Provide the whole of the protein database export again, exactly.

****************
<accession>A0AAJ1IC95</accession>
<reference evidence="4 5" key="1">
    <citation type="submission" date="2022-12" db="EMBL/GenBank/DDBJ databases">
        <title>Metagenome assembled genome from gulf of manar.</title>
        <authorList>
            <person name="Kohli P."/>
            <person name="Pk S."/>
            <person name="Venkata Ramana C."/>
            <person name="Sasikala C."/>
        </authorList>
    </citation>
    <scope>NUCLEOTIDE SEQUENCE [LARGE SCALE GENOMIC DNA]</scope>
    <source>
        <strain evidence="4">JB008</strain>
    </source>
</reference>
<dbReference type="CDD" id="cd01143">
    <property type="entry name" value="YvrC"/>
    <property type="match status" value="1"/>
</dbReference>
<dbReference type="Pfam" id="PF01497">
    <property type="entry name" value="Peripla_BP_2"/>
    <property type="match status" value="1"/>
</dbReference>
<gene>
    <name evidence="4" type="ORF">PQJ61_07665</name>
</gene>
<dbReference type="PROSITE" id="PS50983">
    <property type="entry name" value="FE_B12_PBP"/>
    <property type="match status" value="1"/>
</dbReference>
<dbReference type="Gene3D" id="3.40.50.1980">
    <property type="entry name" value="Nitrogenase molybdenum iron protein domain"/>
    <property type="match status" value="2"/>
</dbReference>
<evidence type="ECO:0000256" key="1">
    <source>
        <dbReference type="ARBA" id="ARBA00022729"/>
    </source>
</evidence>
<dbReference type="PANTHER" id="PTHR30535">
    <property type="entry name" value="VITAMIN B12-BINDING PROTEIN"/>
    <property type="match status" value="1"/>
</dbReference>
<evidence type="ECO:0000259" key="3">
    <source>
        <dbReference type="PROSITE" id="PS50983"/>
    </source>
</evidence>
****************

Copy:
<accession>A0AAJ1IC95</accession>
<reference evidence="4 5" key="1">
    <citation type="submission" date="2022-12" db="EMBL/GenBank/DDBJ databases">
        <title>Metagenome assembled genome from gulf of manar.</title>
        <authorList>
            <person name="Kohli P."/>
            <person name="Pk S."/>
            <person name="Venkata Ramana C."/>
            <person name="Sasikala C."/>
        </authorList>
    </citation>
    <scope>NUCLEOTIDE SEQUENCE [LARGE SCALE GENOMIC DNA]</scope>
    <source>
        <strain evidence="4">JB008</strain>
    </source>
</reference>
<dbReference type="CDD" id="cd01143">
    <property type="entry name" value="YvrC"/>
    <property type="match status" value="1"/>
</dbReference>
<dbReference type="Pfam" id="PF01497">
    <property type="entry name" value="Peripla_BP_2"/>
    <property type="match status" value="1"/>
</dbReference>
<gene>
    <name evidence="4" type="ORF">PQJ61_07665</name>
</gene>
<dbReference type="PROSITE" id="PS50983">
    <property type="entry name" value="FE_B12_PBP"/>
    <property type="match status" value="1"/>
</dbReference>
<dbReference type="Gene3D" id="3.40.50.1980">
    <property type="entry name" value="Nitrogenase molybdenum iron protein domain"/>
    <property type="match status" value="2"/>
</dbReference>
<evidence type="ECO:0000256" key="1">
    <source>
        <dbReference type="ARBA" id="ARBA00022729"/>
    </source>
</evidence>
<dbReference type="PANTHER" id="PTHR30535">
    <property type="entry name" value="VITAMIN B12-BINDING PROTEIN"/>
    <property type="match status" value="1"/>
</dbReference>
<evidence type="ECO:0000259" key="3">
    <source>
        <dbReference type="PROSITE" id="PS50983"/>
    </source>
</evidence>